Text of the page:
It’s easy to confuse emotions for moods. We feel seething anger toward a partner, bubbly joy celebrating a birthday, or intense sadness following a breakup, and we’re tempted to slip into thinking, for good or ill, “Well, I guess this is how I’m going to feel for the rest of my life.” Okay, we don’t often outright think such things, but we start to behave as if it were true, especially when the feelings we experience are on the darker side of the continuum.

But unlike moods (think: winter), which rarely spontaneously change to something completely different, feelings (think: sleet) can change on a dime, if we allow them to naturally flow without insistently pulling them close or pushing them away. I might not like the weather (or what I’m feeling) today, but I can be pretty sure that it will be at least somewhat different tomorrow (yes, there are variations in the weather in Minnesota, even if it doesn’t feel like it sometimes).

When we start noticing that the emotional backdrop to our days feels like a six-month Minnesota winter, it’s probably time to look into interventions beyond wait and see. We Minnesotans have somehow adapted to the long, cold winters (I think mostly through summer amnesia, but I digress). We hunker down, stock up on firewood, wax our skis, and learn to cope with adverse conditions. When depressed, we can tinker with our diets, exercise, sleep, relationships, medication, and so on, until the long darkness gradually brightens into spring.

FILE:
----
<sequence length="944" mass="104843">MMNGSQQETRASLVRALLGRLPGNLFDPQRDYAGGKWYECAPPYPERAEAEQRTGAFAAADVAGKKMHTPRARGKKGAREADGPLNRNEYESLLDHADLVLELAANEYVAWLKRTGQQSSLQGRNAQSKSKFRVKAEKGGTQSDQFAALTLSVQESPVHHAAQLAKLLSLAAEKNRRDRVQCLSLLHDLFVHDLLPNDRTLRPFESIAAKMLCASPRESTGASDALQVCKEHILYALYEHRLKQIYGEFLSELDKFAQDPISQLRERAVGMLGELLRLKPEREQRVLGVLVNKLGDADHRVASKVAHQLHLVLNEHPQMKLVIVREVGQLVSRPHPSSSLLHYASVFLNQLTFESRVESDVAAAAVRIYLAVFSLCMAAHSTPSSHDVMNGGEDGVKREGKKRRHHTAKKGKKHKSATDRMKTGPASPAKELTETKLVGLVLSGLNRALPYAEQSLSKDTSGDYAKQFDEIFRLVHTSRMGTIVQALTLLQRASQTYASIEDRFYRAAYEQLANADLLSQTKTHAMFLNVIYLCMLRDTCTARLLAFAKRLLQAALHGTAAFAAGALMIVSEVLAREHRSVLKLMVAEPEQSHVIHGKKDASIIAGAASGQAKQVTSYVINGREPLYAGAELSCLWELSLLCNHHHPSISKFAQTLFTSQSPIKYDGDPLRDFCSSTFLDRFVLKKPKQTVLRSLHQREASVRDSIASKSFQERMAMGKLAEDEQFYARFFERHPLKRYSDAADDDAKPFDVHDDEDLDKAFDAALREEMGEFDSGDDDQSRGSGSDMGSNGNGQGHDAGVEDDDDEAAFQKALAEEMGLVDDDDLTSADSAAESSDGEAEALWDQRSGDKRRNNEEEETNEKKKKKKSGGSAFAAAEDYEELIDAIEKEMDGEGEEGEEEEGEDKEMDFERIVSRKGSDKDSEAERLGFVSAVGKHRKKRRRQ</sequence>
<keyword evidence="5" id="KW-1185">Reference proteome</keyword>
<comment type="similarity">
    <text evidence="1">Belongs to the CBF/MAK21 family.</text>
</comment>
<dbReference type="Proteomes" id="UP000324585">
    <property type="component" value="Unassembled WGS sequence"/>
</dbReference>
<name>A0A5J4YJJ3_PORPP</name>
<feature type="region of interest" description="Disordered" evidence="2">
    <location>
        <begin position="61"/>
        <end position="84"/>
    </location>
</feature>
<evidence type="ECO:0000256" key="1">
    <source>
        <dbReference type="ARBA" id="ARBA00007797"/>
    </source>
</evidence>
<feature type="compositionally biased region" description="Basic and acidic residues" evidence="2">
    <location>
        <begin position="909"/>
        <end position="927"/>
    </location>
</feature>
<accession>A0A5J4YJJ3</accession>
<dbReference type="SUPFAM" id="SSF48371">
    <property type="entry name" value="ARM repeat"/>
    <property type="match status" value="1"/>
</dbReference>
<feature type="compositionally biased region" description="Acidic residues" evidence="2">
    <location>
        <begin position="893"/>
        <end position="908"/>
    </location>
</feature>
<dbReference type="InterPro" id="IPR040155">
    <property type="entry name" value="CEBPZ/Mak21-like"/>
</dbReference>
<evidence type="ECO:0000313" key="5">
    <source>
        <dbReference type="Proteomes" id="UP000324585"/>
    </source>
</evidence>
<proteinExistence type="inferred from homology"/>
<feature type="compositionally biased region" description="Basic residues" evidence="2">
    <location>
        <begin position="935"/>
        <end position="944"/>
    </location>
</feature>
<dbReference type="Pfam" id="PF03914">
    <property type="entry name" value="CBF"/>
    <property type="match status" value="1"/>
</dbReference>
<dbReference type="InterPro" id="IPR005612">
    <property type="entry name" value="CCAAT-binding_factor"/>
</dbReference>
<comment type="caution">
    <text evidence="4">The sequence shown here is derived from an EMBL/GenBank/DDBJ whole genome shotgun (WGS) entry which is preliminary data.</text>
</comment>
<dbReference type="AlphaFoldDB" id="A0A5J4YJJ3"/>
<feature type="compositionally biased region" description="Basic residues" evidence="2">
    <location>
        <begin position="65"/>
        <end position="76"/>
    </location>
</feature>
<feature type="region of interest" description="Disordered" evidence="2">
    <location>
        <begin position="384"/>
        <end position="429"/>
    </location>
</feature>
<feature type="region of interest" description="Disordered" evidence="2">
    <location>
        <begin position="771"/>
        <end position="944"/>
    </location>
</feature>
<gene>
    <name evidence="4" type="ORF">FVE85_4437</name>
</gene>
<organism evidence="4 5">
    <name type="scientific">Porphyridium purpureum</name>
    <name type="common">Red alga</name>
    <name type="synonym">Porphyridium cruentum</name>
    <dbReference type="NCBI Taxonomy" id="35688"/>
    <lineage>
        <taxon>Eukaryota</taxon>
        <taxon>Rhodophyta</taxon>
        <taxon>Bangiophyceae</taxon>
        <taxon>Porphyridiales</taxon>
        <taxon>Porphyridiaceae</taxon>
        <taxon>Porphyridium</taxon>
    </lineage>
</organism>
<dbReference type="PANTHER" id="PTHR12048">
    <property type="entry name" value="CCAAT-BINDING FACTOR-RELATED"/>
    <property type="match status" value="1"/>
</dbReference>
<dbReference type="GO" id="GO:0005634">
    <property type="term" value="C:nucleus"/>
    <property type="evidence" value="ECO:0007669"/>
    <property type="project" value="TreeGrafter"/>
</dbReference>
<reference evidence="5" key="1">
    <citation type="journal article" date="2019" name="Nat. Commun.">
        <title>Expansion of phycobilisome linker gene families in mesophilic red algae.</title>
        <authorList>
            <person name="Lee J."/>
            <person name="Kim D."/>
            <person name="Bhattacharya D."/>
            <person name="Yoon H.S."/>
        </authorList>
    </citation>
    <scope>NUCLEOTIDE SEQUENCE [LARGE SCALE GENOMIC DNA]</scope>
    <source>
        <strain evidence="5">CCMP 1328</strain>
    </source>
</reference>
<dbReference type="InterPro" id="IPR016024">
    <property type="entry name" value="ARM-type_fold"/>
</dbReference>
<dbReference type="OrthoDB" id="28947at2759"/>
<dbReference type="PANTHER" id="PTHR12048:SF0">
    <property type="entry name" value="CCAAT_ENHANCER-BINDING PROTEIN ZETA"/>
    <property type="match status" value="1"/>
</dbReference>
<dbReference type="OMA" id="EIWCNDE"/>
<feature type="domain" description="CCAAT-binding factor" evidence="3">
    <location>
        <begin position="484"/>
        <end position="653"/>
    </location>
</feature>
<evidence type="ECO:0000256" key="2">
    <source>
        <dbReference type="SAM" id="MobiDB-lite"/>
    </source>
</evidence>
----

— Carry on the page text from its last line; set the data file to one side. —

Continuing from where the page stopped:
I’m writing this in my office, looking out on the ever-narrowing street, downsized by ever-growing piles of snow. And now, I think I will go home and revel in the remaining hour or so of daylight (with bonus visible sun!). Right after I tromp out to my car and coax the hibernating motor back to life.

More Perspective

More Perspective

Happiness Is

Are you happy? Do you find yourself seeking happiness? And if so, where do you look?

If you come up short on answers to those questions, don’t fret; they’re all trick questions, focused on the achievement of happiness, rather than the experience of it. Let me explain: We are often conditioned to think of happiness as a destination. Buy this, master that, meet this person, support that cause, and you will be transported to that ephemeral, but much sought after place called being happy. When you arrive at being happy, you will feel contented, comforted, and full of joy. The other, perhaps darker feelings, like sadness, anger, and fear do not take up residence in this place, in being happy. Or so the promise goes.

But happiness isn’t a place or an endpoint. You won’t find it in Hawaii or at Disney World. It’s not hiding somewhere behind a job promotion or within a bigger house. Rather, happiness, like all of the other emotions, defines the contours of a state. Sometimes it is present by itself, but we often experience it in conjunction with other feelings. We call these muddled states things like bittersweetness, cautious optimism, and guilty pleasure.

As is true with our experience of every other emotion, our grasp on happiness is fleeting. We feel it, and then we don’t. Contrary to what many pop psychology texts and certainly most advertisers would have you think, that’s exactly how happiness is supposed to work.